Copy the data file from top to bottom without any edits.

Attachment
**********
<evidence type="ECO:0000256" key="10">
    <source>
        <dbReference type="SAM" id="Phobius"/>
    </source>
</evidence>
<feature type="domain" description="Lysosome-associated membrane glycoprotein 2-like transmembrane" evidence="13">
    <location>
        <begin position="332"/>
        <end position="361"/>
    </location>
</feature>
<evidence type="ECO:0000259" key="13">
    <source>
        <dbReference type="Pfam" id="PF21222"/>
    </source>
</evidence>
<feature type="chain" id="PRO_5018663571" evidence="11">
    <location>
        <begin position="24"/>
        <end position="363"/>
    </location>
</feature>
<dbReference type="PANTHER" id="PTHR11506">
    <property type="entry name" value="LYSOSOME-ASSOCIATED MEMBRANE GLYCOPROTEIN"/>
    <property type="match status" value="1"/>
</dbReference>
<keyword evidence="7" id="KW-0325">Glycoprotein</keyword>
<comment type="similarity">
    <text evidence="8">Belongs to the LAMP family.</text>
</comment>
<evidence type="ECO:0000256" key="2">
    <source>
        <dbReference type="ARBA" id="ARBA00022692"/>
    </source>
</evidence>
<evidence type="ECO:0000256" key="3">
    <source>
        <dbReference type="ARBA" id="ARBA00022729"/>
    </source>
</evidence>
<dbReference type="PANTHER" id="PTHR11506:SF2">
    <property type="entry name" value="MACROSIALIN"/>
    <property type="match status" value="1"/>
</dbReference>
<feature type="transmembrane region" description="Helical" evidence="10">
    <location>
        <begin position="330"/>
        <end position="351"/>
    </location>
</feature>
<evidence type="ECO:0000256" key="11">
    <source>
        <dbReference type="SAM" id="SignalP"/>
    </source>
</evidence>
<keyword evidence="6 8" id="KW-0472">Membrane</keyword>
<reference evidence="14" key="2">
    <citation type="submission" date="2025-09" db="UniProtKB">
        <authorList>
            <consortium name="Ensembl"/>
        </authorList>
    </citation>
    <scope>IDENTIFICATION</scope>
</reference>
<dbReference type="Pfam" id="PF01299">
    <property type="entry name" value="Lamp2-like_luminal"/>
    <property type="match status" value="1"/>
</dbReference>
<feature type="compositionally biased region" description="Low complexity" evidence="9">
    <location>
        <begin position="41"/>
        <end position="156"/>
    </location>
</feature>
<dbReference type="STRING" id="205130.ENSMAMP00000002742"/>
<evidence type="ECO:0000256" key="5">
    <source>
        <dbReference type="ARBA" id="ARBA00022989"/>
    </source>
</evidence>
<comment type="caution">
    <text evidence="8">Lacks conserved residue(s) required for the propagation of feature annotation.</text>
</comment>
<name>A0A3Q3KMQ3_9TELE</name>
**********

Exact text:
<evidence type="ECO:0000256" key="10">
    <source>
        <dbReference type="SAM" id="Phobius"/>
    </source>
</evidence>
<feature type="domain" description="Lysosome-associated membrane glycoprotein 2-like transmembrane" evidence="13">
    <location>
        <begin position="332"/>
        <end position="361"/>
    </location>
</feature>
<evidence type="ECO:0000259" key="13">
    <source>
        <dbReference type="Pfam" id="PF21222"/>
    </source>
</evidence>
<feature type="chain" id="PRO_5018663571" evidence="11">
    <location>
        <begin position="24"/>
        <end position="363"/>
    </location>
</feature>
<dbReference type="PANTHER" id="PTHR11506">
    <property type="entry name" value="LYSOSOME-ASSOCIATED MEMBRANE GLYCOPROTEIN"/>
    <property type="match status" value="1"/>
</dbReference>
<keyword evidence="7" id="KW-0325">Glycoprotein</keyword>
<comment type="similarity">
    <text evidence="8">Belongs to the LAMP family.</text>
</comment>
<evidence type="ECO:0000256" key="2">
    <source>
        <dbReference type="ARBA" id="ARBA00022692"/>
    </source>
</evidence>
<evidence type="ECO:0000256" key="3">
    <source>
        <dbReference type="ARBA" id="ARBA00022729"/>
    </source>
</evidence>
<dbReference type="PANTHER" id="PTHR11506:SF2">
    <property type="entry name" value="MACROSIALIN"/>
    <property type="match status" value="1"/>
</dbReference>
<feature type="transmembrane region" description="Helical" evidence="10">
    <location>
        <begin position="330"/>
        <end position="351"/>
    </location>
</feature>
<evidence type="ECO:0000256" key="11">
    <source>
        <dbReference type="SAM" id="SignalP"/>
    </source>
</evidence>
<keyword evidence="6 8" id="KW-0472">Membrane</keyword>
<reference evidence="14" key="2">
    <citation type="submission" date="2025-09" db="UniProtKB">
        <authorList>
            <consortium name="Ensembl"/>
        </authorList>
    </citation>
    <scope>IDENTIFICATION</scope>
</reference>
<dbReference type="Pfam" id="PF01299">
    <property type="entry name" value="Lamp2-like_luminal"/>
    <property type="match status" value="1"/>
</dbReference>
<feature type="compositionally biased region" description="Low complexity" evidence="9">
    <location>
        <begin position="41"/>
        <end position="156"/>
    </location>
</feature>
<dbReference type="STRING" id="205130.ENSMAMP00000002742"/>
<evidence type="ECO:0000256" key="5">
    <source>
        <dbReference type="ARBA" id="ARBA00022989"/>
    </source>
</evidence>
<comment type="caution">
    <text evidence="8">Lacks conserved residue(s) required for the propagation of feature annotation.</text>
</comment>
<name>A0A3Q3KMQ3_9TELE</name>